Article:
When the space shuttle Endeavour made its final journey to the California Science Center three years ago, thousands of people followed its 12-mile, two-day trek through the streets of L.A.
Now it’s someone else’s turn: Taco Bell.
Taco Bell’s original restaurant -- opened in the early 1960s and dubbed “Numero Uno” -- will begin a five-hour, 45-mile move on the back of a truck from Downey to Irvine. The building won’t exactly “make a run for the border,” but it’ll be moving in a generally southerly direction. So close enough.
The 53-year-old building’s relocation to Taco Bell headquarters will save it from impending demolition.
“This is arguably the most important restaurant in our company’s history,” Taco Bell Chief Executive Brian Niccol said in statement. “When we heard about the chance of it being demolished, we had to step in.”
During the move, slated to begin at 10:30 p.m. Thursday, the building will roll through Downey, Norwalk, Cerritos, La Palma, Buena Park, Anaheim, Tustin and Orange.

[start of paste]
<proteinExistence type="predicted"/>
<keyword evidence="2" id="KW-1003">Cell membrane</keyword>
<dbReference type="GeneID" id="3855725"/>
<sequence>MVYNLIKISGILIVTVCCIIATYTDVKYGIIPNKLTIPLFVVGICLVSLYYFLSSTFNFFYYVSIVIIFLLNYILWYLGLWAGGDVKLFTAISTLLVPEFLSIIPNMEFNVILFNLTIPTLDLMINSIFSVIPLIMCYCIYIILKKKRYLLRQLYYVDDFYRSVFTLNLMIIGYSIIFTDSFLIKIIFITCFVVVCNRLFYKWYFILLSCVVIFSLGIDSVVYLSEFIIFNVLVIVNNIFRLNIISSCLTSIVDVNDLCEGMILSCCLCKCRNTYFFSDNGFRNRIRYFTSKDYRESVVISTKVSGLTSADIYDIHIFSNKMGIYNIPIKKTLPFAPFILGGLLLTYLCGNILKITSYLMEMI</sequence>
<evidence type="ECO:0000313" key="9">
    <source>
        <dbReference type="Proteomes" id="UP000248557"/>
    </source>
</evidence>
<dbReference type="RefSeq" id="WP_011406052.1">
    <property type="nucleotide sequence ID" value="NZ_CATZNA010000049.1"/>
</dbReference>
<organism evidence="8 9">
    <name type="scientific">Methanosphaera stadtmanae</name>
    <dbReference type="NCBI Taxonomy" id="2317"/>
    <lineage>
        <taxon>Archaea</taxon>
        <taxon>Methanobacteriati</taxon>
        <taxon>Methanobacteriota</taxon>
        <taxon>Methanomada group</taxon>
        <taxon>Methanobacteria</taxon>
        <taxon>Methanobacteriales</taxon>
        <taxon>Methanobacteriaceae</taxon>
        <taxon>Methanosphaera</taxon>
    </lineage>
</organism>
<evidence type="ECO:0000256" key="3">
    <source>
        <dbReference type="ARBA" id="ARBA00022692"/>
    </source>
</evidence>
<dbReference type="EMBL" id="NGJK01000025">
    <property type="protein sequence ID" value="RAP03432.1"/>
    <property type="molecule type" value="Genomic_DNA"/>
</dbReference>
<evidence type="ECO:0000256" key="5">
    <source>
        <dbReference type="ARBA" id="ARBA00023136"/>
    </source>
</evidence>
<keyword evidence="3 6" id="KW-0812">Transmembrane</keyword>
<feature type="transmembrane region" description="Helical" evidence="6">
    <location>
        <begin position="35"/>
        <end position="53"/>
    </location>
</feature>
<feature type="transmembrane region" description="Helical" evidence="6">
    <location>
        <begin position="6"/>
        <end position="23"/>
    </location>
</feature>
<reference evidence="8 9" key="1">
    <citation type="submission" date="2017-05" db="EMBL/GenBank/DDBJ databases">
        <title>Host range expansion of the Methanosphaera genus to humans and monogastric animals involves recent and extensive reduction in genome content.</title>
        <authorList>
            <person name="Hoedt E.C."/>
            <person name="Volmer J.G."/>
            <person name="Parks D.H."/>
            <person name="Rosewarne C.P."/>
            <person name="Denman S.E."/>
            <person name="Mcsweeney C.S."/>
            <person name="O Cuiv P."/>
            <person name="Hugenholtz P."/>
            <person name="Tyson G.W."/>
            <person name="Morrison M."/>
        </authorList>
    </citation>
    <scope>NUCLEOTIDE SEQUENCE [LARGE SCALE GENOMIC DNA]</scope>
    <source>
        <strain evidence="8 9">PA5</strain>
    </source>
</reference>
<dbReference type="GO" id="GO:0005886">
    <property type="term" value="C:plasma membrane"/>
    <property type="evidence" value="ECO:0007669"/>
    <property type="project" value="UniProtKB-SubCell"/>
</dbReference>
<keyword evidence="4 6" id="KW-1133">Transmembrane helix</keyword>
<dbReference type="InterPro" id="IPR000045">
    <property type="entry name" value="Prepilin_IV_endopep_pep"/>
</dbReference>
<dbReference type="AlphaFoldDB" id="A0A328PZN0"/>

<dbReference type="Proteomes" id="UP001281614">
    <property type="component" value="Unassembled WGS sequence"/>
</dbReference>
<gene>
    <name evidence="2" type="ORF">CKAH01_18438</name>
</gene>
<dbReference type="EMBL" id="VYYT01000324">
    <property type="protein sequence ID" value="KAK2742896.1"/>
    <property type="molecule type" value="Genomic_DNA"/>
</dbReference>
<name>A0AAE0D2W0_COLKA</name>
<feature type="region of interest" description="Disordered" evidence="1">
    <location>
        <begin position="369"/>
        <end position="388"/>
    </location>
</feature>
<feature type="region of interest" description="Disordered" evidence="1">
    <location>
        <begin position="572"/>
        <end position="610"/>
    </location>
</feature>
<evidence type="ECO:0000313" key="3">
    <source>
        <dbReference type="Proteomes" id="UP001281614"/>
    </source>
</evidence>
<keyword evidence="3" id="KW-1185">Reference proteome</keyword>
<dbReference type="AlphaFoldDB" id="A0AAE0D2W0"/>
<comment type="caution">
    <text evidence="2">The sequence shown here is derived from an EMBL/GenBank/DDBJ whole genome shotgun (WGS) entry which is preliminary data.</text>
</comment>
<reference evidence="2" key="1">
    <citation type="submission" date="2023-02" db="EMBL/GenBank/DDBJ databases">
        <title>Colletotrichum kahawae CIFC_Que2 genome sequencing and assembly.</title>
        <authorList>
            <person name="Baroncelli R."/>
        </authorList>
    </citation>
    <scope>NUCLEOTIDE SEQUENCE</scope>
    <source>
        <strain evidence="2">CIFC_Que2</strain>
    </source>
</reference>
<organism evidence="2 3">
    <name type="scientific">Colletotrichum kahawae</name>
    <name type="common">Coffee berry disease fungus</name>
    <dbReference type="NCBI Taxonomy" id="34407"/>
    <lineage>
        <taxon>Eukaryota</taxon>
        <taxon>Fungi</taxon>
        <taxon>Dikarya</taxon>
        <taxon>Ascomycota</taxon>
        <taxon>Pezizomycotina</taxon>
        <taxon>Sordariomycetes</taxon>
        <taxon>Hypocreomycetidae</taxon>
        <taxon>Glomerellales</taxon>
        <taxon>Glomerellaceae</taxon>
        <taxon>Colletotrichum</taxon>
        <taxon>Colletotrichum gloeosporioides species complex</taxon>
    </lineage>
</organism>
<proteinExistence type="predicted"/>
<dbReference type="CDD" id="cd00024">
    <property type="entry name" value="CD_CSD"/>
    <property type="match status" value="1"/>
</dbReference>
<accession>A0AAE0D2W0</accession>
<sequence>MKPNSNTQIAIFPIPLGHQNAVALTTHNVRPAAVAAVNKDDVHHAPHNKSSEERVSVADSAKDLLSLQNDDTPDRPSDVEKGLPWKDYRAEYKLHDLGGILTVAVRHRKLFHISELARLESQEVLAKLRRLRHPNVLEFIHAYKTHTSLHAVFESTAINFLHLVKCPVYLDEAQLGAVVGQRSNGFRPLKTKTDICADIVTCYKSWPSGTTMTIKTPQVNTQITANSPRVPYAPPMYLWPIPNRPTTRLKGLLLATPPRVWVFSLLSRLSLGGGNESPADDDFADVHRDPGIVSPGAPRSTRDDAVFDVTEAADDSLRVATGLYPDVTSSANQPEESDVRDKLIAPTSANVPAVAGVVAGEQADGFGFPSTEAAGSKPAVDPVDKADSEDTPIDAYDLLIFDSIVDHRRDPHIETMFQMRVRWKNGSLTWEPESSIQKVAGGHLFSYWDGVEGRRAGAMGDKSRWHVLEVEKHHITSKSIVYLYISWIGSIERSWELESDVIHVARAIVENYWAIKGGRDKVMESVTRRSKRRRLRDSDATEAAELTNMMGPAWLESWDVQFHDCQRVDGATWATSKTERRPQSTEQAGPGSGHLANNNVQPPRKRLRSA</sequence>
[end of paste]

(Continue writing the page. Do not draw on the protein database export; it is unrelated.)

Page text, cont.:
Taco Bell founder Glen Bell opened the 400-square-foot store in 1962. It closed as a Taco Bell in 1986 but continued to house various taquerias for decades. The shop has been vacant since December 2014.
Plans for new development on the lot put the building at risk of demolition, and like most movements, preserving "Numero Uno" spawned a hashtag: #SaveTacoBell.
Taco Bell said it worked with the conservation group We Are the Next to manage the building’s relocation.
“This building isn't designed by a famous architect, and it's not particularly beautiful in the conventional sense," said We Are the Next Executive Director Katie Rispoli. "But it does demonstrate how even the most ordinary buildings can tell tremendous stories."
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